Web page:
Friday, August 15, 2008

Expertise in "Doing" Ethics

John Lantos, MD
John B. Francis Chair in Bioethics
August 15, 2008

There is a big debate in the world of bioethics about the nature of expertise in ethics. That debate spawns two sub-debates.

One focuses on the lack of any certification or accreditation of bioethicists. Anybody who considers themselves ethical enough can hang out their shingle and start practicing.

Membership on ethics committees is extremely democratic - anybody can serve. Some folks take a course, others read the Hastings Center Report, still others just claim to have a virtuous moral character. Whether or not this seems scandalous depends, in part, on whether or not one thinks that specific training actually helps.

That is the second debate. If we are going to train ethicists, we need to decide on the content of that training. We, at the Center for Practical Bioethics, have ongoing discussions and debates about the nature of that training.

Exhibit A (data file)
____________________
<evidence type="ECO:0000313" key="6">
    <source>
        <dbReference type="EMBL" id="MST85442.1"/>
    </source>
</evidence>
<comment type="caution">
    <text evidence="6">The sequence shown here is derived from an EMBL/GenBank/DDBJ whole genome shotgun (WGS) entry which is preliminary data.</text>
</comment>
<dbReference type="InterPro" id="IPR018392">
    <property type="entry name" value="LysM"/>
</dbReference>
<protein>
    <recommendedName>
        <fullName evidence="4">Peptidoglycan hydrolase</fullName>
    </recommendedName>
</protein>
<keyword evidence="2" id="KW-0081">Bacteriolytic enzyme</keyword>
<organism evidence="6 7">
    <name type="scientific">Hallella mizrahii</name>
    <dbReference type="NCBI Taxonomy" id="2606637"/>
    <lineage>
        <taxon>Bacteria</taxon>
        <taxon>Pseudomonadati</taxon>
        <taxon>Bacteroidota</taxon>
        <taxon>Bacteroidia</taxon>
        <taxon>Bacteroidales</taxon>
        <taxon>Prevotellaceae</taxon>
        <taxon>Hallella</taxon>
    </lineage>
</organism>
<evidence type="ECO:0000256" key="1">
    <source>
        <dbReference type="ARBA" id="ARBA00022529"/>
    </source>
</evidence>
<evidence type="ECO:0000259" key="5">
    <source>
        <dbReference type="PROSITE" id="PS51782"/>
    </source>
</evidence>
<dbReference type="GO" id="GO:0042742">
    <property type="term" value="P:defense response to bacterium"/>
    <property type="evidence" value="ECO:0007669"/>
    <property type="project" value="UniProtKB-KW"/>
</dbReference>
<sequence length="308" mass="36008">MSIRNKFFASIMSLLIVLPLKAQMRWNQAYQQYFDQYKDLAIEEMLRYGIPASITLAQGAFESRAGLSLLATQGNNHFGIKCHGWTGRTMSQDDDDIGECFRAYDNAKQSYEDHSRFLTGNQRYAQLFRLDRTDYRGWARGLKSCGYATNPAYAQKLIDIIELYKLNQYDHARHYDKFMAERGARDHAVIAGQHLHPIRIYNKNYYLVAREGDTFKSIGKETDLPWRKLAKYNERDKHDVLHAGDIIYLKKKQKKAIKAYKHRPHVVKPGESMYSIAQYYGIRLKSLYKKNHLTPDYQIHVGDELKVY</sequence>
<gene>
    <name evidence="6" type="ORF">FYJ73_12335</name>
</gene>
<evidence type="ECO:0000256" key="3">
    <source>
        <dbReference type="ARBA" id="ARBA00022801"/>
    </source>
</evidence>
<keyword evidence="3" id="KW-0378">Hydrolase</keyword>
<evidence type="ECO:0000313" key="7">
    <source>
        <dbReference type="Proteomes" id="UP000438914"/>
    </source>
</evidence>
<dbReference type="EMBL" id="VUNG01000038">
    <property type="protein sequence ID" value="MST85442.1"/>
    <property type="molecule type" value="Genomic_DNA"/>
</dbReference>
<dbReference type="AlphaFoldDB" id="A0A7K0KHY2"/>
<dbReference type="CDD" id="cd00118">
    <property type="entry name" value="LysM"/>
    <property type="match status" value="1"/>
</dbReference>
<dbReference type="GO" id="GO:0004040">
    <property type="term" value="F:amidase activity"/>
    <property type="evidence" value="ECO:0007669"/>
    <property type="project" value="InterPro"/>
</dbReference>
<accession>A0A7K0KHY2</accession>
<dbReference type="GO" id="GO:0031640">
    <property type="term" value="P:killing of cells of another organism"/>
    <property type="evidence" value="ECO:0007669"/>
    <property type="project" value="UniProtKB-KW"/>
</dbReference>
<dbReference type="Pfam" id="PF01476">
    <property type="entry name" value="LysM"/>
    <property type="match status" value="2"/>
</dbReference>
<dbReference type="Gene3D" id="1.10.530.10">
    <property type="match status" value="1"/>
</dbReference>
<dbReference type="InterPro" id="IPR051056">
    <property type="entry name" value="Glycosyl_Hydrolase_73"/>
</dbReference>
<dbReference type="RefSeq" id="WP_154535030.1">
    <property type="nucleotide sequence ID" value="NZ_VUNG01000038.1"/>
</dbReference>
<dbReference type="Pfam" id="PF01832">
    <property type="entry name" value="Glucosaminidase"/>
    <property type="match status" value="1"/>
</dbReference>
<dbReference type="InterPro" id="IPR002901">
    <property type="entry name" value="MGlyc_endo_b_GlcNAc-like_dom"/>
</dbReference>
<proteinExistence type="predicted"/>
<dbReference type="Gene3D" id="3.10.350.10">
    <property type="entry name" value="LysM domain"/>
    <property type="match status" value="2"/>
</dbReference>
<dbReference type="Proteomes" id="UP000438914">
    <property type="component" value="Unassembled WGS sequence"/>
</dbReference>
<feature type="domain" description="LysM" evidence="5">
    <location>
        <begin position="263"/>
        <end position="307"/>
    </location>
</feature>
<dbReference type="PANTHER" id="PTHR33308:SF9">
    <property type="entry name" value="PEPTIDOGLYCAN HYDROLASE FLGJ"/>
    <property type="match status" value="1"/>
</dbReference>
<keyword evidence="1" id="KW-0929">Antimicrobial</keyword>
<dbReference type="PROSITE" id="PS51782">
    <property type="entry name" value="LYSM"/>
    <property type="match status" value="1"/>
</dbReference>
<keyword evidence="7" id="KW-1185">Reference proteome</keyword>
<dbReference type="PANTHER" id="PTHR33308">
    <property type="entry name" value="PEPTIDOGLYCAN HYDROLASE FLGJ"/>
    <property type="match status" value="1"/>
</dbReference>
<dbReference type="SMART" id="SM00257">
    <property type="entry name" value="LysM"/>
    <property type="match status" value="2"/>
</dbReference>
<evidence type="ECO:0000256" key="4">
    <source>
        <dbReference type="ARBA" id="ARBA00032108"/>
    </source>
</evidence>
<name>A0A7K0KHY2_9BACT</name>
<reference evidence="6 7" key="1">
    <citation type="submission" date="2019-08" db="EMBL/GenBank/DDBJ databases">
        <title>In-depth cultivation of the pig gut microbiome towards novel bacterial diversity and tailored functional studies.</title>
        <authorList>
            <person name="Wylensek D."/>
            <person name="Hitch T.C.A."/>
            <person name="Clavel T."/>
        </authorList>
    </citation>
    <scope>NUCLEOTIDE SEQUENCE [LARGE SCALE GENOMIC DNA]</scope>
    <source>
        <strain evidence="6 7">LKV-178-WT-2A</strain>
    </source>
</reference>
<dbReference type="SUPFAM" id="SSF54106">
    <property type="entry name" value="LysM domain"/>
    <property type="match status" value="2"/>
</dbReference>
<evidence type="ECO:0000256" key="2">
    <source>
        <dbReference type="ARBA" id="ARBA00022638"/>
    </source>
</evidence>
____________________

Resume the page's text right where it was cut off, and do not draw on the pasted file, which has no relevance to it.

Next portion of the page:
We work with our ethics committee consortium partners to refine our orientation and training programs for ethics committees. But we still haven't gotten it right, or even come to consensus.

The technique of role playing with professional actors is an interesting approach. It seems to start with the assumption that ethics consultation is less about what you know and more about what you say and do.

Ethics consultation, by this view, is a practical skill or craft than it is an intellectual discipline. It is one that people master by doing, rather than by studying. It implicitly claims that everything we need to know to do ethics consults we learned in kindergarten.

This approach can help ethics consultants refine the mediation skills that are important to many ethics consultations. It does not address the need for ethics consultants to be familiar with a growing body of knowledge and learned opinion in law, philosophy, and theology that inform judgments about whether any particular outcome of a mediation is right or wrong, better or worse.

What do you think? Share or view comments by clicking on "comments" after this post.


Ethics consultants get doses of realism through simulations, American Medical News, August 11

The minefield of medical morals, BBC News, August 1, 2008


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